If you have discovered a skin tumor in your dog, there is a high probability that the veterinarian will not find skin cancer: 70 to 80 percent of the skin tumors are benign and therefore mostly harmless. But it is also true that skin cancer in dogs is often fatal. Every second four-legged friend who is over ten years old dies of cancer.
What types of skin cancer are there?
It is primarily older dogs that are at increased risk of developing malignant skin tumors. The types of the disease are different, there are these skin cancer variants:
● Spiked cell cancer (squamous cell carcinoma)
● Black skin cancer (malignant melanoma)
● mast cell sarcoma (malignant mastocytoma)
● Basal cell carcinoma (basalioma)
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How can I recognize symptoms of skin cancer?
Your four-legged friend can be affected by individual tumors or tumor groups - in most cases the growths can be palpated. Often it is the extremities like legs and paws that are affected by skin cancer. But it can also occur on the stomach, back, neck or head. You should take these symptoms particularly seriously, because they could indicate skin cancer:
But symptoms that affect the general condition of your four-legged friend can also indicate skin cancer. These include:
● Loss of appetite
● weight loss
● Apathy and listlessness
● irregularities in heartbeat and blood pressure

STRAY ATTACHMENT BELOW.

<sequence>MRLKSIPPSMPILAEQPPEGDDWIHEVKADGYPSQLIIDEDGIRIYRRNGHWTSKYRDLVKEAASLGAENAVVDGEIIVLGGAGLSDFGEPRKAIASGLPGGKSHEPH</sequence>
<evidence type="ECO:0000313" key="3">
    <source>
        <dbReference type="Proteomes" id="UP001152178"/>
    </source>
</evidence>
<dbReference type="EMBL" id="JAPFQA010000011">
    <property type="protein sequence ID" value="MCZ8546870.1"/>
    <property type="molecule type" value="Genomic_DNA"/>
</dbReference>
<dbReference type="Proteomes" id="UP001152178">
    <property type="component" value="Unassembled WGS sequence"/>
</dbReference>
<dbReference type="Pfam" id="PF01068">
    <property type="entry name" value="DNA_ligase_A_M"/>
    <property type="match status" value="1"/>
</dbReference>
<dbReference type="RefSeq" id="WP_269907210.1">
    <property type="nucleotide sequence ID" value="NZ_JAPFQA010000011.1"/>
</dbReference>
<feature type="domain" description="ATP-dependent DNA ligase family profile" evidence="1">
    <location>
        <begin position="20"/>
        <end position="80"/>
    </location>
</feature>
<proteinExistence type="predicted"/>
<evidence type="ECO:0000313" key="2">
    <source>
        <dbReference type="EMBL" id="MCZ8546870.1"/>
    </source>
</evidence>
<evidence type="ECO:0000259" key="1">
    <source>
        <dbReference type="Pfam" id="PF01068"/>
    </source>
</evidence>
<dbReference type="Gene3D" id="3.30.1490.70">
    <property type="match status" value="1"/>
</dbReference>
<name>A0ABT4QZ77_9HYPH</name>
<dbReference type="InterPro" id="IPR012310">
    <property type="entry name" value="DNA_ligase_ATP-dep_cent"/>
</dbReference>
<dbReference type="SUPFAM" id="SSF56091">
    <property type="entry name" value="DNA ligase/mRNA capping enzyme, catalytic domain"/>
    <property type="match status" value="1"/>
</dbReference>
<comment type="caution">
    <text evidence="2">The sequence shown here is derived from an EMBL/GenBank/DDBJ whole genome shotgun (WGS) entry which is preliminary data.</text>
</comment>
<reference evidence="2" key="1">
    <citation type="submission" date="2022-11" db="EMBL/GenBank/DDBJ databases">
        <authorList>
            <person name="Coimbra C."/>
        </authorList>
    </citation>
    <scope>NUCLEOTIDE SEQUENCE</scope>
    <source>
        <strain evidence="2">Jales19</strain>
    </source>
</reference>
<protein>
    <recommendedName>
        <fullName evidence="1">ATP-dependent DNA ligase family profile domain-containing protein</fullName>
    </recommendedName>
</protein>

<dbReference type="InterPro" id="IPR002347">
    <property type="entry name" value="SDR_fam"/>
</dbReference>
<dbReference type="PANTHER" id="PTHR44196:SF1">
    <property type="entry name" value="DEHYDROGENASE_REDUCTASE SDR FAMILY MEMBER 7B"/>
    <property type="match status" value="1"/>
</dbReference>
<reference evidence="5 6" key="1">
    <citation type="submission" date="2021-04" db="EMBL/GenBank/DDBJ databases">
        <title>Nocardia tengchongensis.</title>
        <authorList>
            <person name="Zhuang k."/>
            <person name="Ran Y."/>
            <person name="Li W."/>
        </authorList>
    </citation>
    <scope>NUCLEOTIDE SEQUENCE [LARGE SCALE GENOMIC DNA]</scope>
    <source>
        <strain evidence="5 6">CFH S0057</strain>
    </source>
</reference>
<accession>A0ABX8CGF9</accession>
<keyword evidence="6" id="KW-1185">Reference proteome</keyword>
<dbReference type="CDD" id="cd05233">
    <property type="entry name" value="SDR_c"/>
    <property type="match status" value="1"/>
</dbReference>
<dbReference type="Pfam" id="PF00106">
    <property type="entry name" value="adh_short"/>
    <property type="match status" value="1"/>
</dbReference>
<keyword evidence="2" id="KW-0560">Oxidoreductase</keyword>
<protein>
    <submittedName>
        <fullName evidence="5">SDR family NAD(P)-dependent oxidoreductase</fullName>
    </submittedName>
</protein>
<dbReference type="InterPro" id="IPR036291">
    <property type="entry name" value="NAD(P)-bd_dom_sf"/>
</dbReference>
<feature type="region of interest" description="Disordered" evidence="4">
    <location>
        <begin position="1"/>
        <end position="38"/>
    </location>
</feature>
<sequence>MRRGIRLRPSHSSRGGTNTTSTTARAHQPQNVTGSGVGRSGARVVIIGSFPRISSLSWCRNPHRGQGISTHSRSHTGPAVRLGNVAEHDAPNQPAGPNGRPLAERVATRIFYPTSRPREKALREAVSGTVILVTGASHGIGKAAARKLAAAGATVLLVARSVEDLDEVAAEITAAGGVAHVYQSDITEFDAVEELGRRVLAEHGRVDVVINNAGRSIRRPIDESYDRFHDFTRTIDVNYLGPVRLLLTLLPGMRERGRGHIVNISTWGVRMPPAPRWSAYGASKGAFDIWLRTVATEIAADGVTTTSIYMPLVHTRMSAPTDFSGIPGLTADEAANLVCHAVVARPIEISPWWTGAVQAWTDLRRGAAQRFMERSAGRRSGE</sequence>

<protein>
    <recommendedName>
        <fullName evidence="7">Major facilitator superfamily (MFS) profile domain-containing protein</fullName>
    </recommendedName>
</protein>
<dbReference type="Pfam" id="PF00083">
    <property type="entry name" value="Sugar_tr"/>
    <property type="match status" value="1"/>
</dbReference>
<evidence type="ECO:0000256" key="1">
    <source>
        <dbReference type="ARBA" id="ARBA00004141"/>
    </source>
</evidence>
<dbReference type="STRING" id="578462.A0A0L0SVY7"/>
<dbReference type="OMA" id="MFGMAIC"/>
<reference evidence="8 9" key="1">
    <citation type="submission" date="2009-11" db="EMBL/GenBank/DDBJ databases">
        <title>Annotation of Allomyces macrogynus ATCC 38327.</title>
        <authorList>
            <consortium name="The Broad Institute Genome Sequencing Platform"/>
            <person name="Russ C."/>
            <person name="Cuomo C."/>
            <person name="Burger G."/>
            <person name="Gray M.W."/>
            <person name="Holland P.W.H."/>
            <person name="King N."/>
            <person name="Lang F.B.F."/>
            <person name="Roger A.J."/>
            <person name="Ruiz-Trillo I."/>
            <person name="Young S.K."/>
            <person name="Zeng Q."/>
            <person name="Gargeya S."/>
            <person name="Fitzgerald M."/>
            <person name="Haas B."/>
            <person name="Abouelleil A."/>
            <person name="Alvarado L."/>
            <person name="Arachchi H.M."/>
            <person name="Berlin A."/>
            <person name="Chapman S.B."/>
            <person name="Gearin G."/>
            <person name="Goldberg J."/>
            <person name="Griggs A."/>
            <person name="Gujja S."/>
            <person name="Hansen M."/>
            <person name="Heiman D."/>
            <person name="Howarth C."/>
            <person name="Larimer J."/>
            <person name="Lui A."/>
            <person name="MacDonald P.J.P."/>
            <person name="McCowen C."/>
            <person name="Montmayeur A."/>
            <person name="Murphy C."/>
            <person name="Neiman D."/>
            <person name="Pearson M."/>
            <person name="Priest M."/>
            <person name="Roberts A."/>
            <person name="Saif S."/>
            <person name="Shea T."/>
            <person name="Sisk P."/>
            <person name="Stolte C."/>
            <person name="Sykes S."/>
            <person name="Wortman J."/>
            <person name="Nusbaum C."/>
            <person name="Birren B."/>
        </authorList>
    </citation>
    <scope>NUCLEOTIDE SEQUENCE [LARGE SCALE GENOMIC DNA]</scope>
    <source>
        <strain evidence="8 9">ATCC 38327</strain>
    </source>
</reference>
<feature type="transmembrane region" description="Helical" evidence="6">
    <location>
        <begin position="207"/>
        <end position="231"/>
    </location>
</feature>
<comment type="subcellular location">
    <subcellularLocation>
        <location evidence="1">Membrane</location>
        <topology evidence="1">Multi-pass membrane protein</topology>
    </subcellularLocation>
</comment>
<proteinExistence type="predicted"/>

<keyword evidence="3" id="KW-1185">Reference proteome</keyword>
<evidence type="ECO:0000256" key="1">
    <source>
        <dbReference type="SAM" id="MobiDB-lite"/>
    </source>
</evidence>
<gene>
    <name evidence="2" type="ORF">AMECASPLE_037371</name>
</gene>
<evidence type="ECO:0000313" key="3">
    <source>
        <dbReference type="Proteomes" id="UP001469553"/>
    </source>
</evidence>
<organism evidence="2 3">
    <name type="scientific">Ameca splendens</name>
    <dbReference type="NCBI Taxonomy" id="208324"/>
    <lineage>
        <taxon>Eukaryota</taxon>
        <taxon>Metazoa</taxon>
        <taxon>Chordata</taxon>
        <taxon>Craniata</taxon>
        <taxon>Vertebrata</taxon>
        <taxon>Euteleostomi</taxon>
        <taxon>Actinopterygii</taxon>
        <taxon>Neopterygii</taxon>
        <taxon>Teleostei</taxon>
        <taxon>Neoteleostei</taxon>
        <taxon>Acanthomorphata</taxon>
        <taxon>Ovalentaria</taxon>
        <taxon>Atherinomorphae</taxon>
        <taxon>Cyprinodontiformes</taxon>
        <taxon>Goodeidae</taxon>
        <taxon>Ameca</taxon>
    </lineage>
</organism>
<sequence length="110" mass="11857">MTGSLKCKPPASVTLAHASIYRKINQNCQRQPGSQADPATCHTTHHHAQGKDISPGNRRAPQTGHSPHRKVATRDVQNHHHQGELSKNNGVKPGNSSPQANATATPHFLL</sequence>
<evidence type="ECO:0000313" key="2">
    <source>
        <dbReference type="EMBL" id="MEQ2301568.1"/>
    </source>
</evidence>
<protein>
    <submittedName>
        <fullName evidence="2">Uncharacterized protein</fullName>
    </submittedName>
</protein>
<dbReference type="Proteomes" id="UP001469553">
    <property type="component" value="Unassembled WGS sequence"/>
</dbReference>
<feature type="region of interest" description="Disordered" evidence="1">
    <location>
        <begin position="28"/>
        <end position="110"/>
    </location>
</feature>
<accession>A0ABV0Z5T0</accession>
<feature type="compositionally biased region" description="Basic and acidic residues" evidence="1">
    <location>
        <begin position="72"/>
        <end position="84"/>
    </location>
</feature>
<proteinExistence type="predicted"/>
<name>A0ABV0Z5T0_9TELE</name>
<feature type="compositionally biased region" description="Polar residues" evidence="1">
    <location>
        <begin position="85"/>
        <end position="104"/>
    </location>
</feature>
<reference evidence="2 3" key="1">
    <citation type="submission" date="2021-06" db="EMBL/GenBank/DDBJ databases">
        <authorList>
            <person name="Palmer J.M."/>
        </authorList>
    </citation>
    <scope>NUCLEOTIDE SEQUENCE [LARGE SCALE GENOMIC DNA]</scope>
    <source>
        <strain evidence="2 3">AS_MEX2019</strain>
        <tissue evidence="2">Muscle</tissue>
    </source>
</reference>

● cough (normal or with expectorations)
● Difficult breathing
● vomiting (normal or bloody)
● abdominal pain
● Blood in the stool (also discolouration of the excrement too dark to deep black)
● swelling of the lymph nodes
● Bleeding and impaired wound healing
Skin cancer or not: this is how the vet makes the diagnosis
First, the vet carefully examines the skin change. In many cases it is possible to distinguish benign skin changes, such as warts, from malignant tumors at first glance. You as the owner are also in demand: Your information about when the skin change has taken place, how quickly a tumor has grown or what other symptoms your dog is suffering from are important details for a good diagnosis.
In cases of doubt, the veterinarian takes a tissue sample, also called a biopsy, at the site of the skin change. He examines this sample under a microscope to distinguish between benign and malignant tumors. Complete removal and a subsequent check are also common for conspicuous skin tumors.
What therapies are there?
If the cancer is skin, the veterinarian removes the tumor. Adjacent healthy tissue is also affected to ensure that all malignant cells are eliminated.
Other treatments include chemotherapy and radiation therapy. Since chemotherapy in dogs requires much less dosage than in humans, your four-legged friend also suffers from fewer side effects. The goal of this type of therapy is to avoid pain: your dog should live as pain-free as possible.
In many cases, radiation therapy is a measure to reduce the size of the tumor before an operation. After the operation, the radiation is continued so that the chance of finally destroying all foreign cells is as great as possible.
What is the prognosis if my dog has skin cancer?
If your dog has been diagnosed with skin cancer, the stage of the cancer and the type of tumor determine the prognosis. With regard to the chances of a cure for skin cancer, early detection of the disease is essential, because the veterinarian can start treatment earlier. You should be correspondingly attentive to conspicuous and rapidly progressing skin changes. Have your vet check these and other symptoms as soon as possible.